Table 2. Pn Differential Travel Times at Each Seismic Stationa
“Δt0” measured differential travel time with a zero mean; “Δt1”differential travel time after corrected for the best-fitting location of 2013 test.
 Our relocation results are affected little by the uncertainties of the reference Earth's velocity models that we used. Using the Preliminary Earth Reference Model [Dziewonski and Anderson, 1981] or AK135 [Kennett et al., 1995] as the Earth's reference model essentially yields the same results. The Pn differential travel times are affected by the compressional wave velocities assumed in the top of the Earth's mantle, which has been reported to vary from 7.7 to 8.3 km/s. Such two end-member velocities would introduce an uncertainty of 88 m in the relocation result. The uncertainty is within the range of the travel time residuals in each individual station after the relocation (Table 2). We attribute those differential travel time residuals partially to the uncertainty of compressional velocities in the top of the mantle.
 With the actual locations of the tests identified (Figure 3), we estimate their burial depths based on elevation data as derived from Google Earth, using the difference of the surface elevations between the associated tunnel entrances and the identified test locations. The surface elevations of the inferred 2009 and 2013 test locations are 2010 m and 1830 m, respectively. Although three tunnel entrances have been previously identified in the immediate vicinity as being capable of supporting underground nuclear testing, only one tunnel entrance, “the west portal” as identified and suggested by Pabian and Hecker , could be associated with (and most likely used to support) both of these tests. The elevation of that identified tunnel entrance is 1400 m. The burial depths of the 2009 and 2013 tests are thus determined to be about 610 m and 430 m, respectively, based on the elevation differences between the test locations and the tunnel entrance.
3.2 Yield of North Korea's 2013 Nuclear Test
 The yield of a nuclear test can be estimated using different portions of seismic signals [e.g., Murphy, 1977; Nuttli, 1986]. In the present case, we use regional Lg-wave amplitude to estimate the yield of the 2013 test for the following reasons: (1) Lg waves exhibit large and stable amplitudes in the regional distances for the seismic data recorded in China, while the teleseismic body wave amplitudes could be affected by strong scattering from the surface topography near the test sites, (2) the path and station effects have been carefully corrected in their estimation of Lg-magnitude of the 2009 test [Zhao et al., 2012], and (3) the Lg-magnitude-yield relationship was also calibrated with several known chemical explosions in the region [Zhao et al., 2012]. There is a difference in Lg-magnitude estimates between the studies of Chun et al.  and Zhao et al. , because different Lg Q models and seismic stations were used between the two studies. We use Zhao et al.  study as reference, because the path and station effects have been carefully corrected in their estimation of Lg-magnitude of the 2009 test; and, more importantly, the Lg-magnitude-yield relationship was calibrated and verified with several known chemical explosions using the Lg-magnitudes estimated based on their Q models and station corrections. We estimate the yield of the 2013 test in two steps: we first estimate the Lg-wave magnitude of the 2013 test using the amplitude ratios of the Lg waves observed between the 2009 and 2013 tests and the Lg-magnitude estimation of North Korea's 2009 nuclear test by Zhao et al. ; we then calculate the yield of the 2013 test based on a modified empirical Lg-magnitude-yield-depth relationship using the estimated Lg-magnitude and inferred burial depth of the test.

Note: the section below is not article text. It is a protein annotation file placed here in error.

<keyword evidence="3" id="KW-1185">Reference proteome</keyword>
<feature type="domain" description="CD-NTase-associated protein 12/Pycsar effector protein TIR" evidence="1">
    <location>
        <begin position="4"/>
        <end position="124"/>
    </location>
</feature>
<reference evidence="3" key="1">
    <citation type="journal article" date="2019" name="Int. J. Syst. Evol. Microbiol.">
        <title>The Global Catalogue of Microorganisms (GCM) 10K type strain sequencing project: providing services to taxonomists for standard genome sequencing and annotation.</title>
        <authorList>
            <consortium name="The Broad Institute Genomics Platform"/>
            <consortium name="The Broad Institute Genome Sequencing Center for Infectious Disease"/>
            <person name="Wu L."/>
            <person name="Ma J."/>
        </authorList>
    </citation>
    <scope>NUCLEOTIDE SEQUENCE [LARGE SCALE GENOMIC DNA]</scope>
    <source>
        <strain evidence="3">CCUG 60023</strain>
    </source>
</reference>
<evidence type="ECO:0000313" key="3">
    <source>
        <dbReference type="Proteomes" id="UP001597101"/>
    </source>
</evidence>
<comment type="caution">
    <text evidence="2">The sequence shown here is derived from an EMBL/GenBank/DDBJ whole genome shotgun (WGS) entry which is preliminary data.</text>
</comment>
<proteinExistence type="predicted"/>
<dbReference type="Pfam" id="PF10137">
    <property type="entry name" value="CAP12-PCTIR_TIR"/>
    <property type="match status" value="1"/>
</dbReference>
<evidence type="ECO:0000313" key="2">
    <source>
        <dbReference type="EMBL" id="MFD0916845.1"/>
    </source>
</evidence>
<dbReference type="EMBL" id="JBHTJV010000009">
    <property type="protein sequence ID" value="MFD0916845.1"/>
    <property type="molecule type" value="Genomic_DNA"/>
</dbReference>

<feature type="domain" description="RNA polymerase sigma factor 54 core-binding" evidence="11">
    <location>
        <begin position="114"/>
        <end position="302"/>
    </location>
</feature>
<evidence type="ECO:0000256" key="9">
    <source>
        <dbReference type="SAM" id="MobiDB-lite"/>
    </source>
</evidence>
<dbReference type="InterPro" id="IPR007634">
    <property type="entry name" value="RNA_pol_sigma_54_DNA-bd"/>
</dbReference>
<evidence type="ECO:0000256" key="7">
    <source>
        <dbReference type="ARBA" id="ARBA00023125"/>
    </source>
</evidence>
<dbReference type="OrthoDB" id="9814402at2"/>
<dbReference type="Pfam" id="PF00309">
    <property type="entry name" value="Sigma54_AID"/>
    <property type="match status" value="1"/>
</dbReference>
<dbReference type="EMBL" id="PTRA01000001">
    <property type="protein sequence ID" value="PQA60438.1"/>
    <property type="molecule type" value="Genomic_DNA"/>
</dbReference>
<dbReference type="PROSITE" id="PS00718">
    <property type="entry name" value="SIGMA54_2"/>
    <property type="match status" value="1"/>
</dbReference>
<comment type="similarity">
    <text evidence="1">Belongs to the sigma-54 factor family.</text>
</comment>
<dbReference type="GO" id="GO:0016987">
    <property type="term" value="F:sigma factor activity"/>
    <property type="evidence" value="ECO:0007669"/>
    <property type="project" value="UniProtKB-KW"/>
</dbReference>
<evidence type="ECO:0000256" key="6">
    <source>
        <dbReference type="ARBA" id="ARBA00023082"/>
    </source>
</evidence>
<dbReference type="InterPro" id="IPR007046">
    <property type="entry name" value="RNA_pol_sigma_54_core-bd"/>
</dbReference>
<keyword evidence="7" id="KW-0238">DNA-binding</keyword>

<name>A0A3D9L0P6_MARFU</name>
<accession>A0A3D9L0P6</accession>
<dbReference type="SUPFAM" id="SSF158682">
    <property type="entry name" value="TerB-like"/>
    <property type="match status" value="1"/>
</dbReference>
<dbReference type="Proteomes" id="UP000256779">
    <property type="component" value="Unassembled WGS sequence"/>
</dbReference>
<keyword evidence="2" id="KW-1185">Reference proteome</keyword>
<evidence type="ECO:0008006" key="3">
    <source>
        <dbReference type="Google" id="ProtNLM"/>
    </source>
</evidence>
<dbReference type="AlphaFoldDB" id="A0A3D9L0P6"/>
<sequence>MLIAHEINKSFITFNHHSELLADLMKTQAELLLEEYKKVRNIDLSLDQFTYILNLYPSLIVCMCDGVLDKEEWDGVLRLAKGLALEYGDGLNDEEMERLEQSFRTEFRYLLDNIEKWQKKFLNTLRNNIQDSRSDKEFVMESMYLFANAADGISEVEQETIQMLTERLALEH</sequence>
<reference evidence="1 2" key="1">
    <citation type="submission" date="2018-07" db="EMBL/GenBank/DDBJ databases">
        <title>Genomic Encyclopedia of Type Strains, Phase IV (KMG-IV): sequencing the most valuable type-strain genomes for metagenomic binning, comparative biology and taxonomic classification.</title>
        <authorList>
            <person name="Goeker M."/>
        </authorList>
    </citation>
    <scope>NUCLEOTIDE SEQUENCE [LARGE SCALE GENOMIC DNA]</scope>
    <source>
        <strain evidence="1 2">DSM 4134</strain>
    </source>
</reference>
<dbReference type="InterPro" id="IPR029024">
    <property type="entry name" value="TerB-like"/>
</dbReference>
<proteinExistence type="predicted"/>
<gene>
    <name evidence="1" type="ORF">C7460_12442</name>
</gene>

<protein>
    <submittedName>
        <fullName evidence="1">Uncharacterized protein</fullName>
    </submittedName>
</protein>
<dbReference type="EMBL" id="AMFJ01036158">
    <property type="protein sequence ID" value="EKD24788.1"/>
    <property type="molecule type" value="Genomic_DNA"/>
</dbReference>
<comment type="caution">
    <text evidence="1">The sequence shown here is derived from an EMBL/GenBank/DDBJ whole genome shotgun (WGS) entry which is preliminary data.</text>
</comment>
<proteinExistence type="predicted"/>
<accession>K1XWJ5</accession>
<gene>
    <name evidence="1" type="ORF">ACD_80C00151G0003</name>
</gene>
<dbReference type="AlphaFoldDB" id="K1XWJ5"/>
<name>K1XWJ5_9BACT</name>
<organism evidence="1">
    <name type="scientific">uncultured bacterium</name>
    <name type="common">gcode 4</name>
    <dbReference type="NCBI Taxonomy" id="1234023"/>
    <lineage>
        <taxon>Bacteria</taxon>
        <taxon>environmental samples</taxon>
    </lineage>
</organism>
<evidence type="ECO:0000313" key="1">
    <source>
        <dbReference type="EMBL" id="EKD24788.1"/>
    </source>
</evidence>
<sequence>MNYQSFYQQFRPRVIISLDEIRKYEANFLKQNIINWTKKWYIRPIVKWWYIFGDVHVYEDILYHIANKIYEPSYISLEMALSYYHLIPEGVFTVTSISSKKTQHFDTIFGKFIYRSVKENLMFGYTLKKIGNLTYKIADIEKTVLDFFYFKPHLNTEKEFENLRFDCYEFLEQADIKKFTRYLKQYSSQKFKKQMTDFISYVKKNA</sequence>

Because the separation of the 2009 and 2013 tests is just about 570 m (Figure 3), the path effects and station corrections are the same for a same station between the two tests. The Lg-magnitude difference of the two tests is thus scaled with their Lg-wave amplitude ratio, i.e.,
where mb,2009 and mb,2013 are the Lg-magnitudes of North Korea's 2009 and 2013 tests, respectively, and R is the estimated Lg-wave amplitude ratio between the 2013 and 2009 nuclear tests. mb,2009 = 4.53 ± 0.12 [Zhao et al., 2012].